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Chinese manned sub targets ocean’s deepest point

Updated: Mar 9,2017 8:20 PM     Xinhua

BEIJING — China is developing a manned submersible capable of reaching the deepest known point in the world’s oceans, a senior scientist involved in the program said on March 9.

The 11,000-meter deep-sea submersible is planned to conduct its first ocean test in 2021, said Yan Kai, director of the State Key Laboratory of Deep-sea Manned Submersible under the China Ship Scientific Research Center.

Yan, a deputy to the National People’s Congress, told Xinhua on the sidelines of the annual legislative session that the submersible is part of the Jiaolong family, whose manned device set China’s record of reaching 7,062 meters deep in the Pacific Ocean’s Mariana Trench in 2012.

Yan said the record-setting dive boosted the confidence of Chinese scientists in conducting deep-sea research exploration on their own and laid a solid foundation of developing even more sophisticated devices.

The known deepest part of the ocean is the Challenger Deep at a depth of around 11,000 meters in the Mariana Trench.

Submersibles capable of reaching that depth will offer new hopes of setting up deep-sea labs, where scientists can conduct biological, medical and genetic research and explore mineral, oil and gas resources.

But Yan said 11,000-meter submersible research still faces challenges in areas including pressure-resistent materials, design, energy and telecommunications.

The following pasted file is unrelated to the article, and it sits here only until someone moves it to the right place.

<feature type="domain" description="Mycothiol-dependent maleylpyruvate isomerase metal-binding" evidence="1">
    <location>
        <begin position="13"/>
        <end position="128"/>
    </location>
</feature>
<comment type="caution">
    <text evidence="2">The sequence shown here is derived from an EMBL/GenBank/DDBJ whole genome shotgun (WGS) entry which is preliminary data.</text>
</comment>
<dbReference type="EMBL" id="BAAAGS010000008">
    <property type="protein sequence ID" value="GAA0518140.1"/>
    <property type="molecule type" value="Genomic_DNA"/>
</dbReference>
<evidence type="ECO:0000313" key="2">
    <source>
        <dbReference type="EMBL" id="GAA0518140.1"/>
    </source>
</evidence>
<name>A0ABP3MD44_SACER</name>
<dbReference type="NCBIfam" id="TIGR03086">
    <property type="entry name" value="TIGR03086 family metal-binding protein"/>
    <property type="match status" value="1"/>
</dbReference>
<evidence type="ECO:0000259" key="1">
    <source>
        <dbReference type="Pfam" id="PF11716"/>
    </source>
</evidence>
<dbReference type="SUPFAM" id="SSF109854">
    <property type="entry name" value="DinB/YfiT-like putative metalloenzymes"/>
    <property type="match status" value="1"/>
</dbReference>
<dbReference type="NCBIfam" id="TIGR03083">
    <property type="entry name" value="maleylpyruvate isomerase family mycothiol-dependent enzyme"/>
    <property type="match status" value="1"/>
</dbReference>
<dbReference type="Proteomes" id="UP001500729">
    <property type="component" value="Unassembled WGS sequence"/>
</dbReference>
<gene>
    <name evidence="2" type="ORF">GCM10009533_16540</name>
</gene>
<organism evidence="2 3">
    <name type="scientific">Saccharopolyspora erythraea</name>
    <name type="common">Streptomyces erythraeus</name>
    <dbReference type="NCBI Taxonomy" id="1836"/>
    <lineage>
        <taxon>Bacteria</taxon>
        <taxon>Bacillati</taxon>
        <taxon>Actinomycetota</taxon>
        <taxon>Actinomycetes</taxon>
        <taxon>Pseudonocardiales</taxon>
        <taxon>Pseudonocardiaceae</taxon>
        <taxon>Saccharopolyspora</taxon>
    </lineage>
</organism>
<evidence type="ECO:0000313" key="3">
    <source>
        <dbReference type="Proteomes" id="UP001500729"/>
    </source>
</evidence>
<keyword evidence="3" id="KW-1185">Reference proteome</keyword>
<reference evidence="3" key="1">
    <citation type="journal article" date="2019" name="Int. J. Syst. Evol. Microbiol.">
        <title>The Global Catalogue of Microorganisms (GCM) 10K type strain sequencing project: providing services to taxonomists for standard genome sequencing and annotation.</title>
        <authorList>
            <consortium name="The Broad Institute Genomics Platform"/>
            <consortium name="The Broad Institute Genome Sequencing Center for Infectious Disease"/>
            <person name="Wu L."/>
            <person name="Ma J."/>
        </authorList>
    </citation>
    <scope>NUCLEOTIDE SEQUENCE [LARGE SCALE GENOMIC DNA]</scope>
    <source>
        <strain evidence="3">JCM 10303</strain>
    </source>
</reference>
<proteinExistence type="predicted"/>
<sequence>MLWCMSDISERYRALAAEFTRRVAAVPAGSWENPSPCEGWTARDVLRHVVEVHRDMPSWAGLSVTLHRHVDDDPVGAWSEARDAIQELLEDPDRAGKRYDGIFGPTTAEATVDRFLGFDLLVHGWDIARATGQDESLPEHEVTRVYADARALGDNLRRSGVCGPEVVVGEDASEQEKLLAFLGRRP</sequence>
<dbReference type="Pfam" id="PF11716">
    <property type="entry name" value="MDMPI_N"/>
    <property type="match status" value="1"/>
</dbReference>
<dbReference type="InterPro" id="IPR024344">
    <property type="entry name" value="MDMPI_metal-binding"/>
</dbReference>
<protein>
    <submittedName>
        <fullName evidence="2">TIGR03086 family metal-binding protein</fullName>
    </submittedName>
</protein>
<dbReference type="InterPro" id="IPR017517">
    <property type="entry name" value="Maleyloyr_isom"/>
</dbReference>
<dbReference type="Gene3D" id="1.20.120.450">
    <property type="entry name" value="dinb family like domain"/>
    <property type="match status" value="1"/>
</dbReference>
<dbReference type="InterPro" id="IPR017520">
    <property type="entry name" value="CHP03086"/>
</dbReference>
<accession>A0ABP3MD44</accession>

Meanwhile, Yan’s lab is in the final stages of developing a 4,500-meter submersible to be delivered to its client, the Institute of Deep-sea Science and Engineering under the Chinese Academy of Sciences, in the second half of this year.

The submersible, which was completely designed and made in China, is equipped with five observation windows and can stay underwater for 12 hours, creating favorable conditions for researchers to expand the scope of their observation, according to Yan.

A series of submersibles to dive at a range of 1,000 to 2,000 meters are also being planned.

The scientist put forward a vision of future deep-sea research: a large deep-sea lab, where dozens of people can live and work together for at least two weeks, and even months possibly.

“Humans’ understanding of the deep sea is shallower than that of the moon surface,” he said. “Conducting scientific research in the deep sea will boost our knowledge about the oceans and Earth.”

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